Monday, September 02, 2013

Fast-Moving and Intense: A Review of “Desperado: A Mile High Noir”

By guest reviewer Teresa Marquez

Since 1993, Manuel Ramos has been the writer of Denver’s noir crime fiction. Desperado: A Mile High Noir (Arte Público Press) is the latest in his series of mystery novels set in and around Denver.

In Desperado, Ramos crafts an anti-hero, Gus Corral, who faces his own failures: failing to maintain his marriage, failing to keep his job and failing to retain his self-respect. Ramos places his central character in the Latino North Side neighborhood, a community that is undergoing gentrification, affecting the makeup of its inhabitants. Displaced residents move away to other communities where they can afford living. Throughout the novel, Ramos threads social, historical and political commentary on the North Side’s residential shifts and their effects. Even Corral’s family name is symbolic: an enclosure for defense. In this instance, it is against the surrounding new, multi-unit condos and townhouses. Corral embodies the apprehensions and anxieties of the community’s loss of familiar landmarks and cultural manifestations.

Manuel Ramos vividly portrays certain quarters of the North Side neighborhood: a forlorn landscape marked by dry winds blasting from the mountains, whipping dry grasses and wilting the few flowers that defied the odds for a brief survival. Warehouses, Mexican bus stations, skid row bars and congregations of homeless people populate this neglected district. Against this background, Ramos’ multi-layered anti-hero struggles to escape his human condition, his life in a dry fish bowl.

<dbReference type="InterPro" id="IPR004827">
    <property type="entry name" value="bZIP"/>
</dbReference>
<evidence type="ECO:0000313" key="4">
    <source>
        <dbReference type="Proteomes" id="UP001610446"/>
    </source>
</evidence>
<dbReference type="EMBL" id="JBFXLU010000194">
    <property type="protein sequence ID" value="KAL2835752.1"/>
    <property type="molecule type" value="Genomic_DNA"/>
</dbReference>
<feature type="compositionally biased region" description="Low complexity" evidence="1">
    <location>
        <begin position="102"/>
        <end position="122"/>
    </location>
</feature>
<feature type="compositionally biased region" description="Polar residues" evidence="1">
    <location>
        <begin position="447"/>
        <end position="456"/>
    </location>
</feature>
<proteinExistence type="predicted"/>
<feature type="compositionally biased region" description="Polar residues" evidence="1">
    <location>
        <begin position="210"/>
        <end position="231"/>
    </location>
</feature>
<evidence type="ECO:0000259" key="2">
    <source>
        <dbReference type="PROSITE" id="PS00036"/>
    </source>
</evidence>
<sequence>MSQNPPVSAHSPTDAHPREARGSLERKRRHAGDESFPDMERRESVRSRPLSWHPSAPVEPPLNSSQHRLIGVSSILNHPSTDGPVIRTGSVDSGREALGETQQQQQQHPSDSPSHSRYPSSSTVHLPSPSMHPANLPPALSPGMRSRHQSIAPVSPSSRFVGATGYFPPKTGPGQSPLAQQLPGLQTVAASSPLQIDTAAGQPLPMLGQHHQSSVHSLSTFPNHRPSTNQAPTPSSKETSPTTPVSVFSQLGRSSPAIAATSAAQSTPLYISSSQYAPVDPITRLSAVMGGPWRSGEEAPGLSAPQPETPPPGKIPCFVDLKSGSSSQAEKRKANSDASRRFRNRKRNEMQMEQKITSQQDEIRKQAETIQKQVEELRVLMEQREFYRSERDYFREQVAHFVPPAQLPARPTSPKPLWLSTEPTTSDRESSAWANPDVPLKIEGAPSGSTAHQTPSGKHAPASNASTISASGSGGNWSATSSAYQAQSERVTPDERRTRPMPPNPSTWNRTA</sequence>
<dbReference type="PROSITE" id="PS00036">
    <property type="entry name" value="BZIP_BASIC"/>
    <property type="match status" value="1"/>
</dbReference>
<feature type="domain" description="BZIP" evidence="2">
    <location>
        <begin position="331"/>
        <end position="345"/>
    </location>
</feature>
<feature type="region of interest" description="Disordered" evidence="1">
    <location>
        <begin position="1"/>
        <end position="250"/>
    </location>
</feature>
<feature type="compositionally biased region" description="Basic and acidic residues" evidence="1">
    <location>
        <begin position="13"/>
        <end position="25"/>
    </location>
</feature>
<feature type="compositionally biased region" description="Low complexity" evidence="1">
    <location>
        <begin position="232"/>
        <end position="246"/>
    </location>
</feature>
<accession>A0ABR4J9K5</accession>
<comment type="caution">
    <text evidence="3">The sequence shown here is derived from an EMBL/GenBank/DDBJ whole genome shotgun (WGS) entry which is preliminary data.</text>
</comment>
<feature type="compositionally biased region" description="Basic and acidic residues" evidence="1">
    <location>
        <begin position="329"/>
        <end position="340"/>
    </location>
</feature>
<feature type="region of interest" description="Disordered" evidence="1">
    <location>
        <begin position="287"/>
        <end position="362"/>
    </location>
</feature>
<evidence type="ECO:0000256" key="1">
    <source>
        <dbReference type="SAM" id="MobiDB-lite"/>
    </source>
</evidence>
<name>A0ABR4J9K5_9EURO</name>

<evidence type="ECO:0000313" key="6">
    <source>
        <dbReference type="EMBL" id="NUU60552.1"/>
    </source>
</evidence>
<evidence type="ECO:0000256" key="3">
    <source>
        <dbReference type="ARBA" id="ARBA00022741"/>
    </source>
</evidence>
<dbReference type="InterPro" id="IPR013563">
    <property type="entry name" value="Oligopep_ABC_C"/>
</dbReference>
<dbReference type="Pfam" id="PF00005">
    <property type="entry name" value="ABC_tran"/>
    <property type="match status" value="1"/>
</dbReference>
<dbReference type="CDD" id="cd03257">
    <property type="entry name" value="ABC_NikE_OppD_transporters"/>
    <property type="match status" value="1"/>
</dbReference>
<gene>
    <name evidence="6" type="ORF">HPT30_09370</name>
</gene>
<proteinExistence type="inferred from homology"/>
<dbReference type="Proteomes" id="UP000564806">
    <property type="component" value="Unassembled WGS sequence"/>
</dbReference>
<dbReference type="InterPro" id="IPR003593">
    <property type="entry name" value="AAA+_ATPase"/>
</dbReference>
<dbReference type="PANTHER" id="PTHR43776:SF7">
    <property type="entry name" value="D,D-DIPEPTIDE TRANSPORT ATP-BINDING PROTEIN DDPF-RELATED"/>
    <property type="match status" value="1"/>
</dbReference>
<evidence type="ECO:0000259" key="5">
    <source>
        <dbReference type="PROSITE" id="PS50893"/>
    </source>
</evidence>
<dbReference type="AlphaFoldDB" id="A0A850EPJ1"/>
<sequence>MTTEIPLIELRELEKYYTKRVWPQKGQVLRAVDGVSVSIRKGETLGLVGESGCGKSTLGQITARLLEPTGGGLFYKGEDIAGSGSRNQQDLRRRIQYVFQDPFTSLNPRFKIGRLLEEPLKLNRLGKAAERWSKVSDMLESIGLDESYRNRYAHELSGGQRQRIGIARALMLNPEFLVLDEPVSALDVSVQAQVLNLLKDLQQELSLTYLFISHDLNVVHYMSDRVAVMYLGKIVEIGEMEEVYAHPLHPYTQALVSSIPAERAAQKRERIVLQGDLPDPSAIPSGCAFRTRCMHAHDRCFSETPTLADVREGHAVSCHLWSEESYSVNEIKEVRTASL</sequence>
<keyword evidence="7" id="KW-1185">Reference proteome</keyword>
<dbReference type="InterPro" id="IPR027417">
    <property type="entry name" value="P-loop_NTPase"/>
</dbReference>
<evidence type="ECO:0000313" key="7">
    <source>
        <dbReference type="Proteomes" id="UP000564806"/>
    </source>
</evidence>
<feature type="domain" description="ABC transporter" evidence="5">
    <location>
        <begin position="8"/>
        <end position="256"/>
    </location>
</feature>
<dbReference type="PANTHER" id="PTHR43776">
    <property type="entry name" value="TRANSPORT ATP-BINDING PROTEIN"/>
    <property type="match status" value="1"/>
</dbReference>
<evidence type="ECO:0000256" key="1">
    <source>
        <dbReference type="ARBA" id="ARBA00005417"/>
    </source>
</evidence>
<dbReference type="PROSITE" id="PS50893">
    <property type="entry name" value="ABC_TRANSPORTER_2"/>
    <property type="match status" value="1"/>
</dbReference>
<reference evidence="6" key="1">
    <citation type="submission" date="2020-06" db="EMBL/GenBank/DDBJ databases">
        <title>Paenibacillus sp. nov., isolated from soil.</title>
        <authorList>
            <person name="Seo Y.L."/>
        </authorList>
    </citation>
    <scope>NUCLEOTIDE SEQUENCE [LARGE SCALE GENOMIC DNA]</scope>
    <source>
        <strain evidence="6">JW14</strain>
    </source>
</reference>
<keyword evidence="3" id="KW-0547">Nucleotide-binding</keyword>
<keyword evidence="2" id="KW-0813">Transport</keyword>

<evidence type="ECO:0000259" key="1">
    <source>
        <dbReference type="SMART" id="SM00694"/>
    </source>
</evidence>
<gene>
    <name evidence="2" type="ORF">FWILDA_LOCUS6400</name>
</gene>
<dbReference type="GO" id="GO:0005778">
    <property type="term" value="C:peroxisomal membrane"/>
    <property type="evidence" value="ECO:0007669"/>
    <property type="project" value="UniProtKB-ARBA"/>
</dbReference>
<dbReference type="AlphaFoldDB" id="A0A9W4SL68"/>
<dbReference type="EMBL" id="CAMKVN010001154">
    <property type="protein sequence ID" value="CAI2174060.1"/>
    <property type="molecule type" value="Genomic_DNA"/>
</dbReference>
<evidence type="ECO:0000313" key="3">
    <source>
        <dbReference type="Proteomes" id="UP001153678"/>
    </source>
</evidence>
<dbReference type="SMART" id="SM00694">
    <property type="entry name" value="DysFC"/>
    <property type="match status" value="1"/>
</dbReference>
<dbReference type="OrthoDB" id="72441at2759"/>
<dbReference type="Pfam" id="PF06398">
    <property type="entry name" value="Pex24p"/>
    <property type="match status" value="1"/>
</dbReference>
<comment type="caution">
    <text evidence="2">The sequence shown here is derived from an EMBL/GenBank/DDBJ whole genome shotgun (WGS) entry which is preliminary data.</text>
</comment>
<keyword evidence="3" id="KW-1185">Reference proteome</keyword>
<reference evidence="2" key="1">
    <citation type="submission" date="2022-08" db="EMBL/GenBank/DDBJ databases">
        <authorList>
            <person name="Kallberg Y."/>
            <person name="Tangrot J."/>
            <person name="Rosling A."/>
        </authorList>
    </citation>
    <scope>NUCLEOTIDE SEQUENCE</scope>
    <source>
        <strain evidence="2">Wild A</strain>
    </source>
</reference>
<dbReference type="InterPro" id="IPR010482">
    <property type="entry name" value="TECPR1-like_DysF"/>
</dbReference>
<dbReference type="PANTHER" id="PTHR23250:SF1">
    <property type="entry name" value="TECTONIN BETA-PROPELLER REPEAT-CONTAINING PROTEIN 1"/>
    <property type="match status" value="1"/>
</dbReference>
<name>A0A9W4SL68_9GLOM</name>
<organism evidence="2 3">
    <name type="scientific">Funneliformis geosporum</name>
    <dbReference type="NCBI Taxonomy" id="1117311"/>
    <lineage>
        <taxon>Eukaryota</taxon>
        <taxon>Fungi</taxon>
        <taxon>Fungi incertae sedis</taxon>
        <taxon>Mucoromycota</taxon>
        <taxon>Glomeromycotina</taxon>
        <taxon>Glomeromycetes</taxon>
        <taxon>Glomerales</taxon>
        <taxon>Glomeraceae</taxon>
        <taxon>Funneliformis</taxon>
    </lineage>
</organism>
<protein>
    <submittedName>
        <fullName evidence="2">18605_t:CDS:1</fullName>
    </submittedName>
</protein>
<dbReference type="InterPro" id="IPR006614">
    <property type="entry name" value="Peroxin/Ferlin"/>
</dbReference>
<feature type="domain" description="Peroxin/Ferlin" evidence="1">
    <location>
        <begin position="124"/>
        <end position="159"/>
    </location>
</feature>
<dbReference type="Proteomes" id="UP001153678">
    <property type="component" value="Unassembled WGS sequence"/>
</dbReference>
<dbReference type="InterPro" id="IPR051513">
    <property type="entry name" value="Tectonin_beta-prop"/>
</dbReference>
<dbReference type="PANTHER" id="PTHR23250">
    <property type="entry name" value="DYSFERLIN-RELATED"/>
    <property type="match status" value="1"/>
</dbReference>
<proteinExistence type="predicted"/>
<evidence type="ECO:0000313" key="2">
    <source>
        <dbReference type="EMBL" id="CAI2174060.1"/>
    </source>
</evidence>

Ramos keeps his plot tight as he layers the history of Pancho Villa’s lost skull and the stolen tilma of San Juan Diego to make the readers feel the tension in the Latino community and Corral’s life. The hard-hitting recession forces Gus Corral to live and work in his ex-wife’s second-hand store, Sylvia’s Superb Shoppe. Daily, Corral looks out the store’s large, dirty windows as he waits for the occasional buyer of Sylvia’s chipped and frayed junk. Even the buyers who were customers no longer frequent Sylvia’s store; most have left the neighborhood. Sylvia’s store with its dirty windows, musty smell, and frayed, chipped junk functions as a metaphor for Corral’s confinement, in a fishbowl, and his life’s frustrations. 

Then one day, Corral’s dull routine changes when a former high school buddy walks into the dusty, hot shop with a financial proposal. Arturo “Artie” Baca, now a married, successful real estate businessman, asks Corral to help him deliver blackmail money to avoid ruining his business and family life. Although successful, Artie’s business dealings have not been without corruption. He is willing to pay a large sum of money to use Corral as delivery boy and insurance against further blackmail demands. Artie knows that Corral is in dire financial straits. Anxious to gain some financial stability and stay ahead of bill collectors, Corral disregards his inner warnings and initially accepts Artie’s offer. This misguided decision later casts him as the prime suspect in Artie’s murder. Anxious to fend off the detectives probing into his life and clear himself of their suspicion, Corral desperately attempts to point them to the dark underbelly world of Denver’s cartel drug dealers and their connection to Artie. His efforts get him too close to dangerous people who settle disputes with violence. In one of Corral’s encounters with the Mexican cartel, he is kidnapped and severely beaten. Corral’s failure to divert the detectives’ suspicions creates a crisis that endangers his family and friends.

Readers familiar with Manuel Ramos’ noir novels will find Desperado a fast-moving and intense mystery with a surprising ending.


Teresa Marquez

Associate Professor Emerita Teresa Marquez is the Curator of the University of New Mexico Libraries Research Program and a Regents Lecturer.

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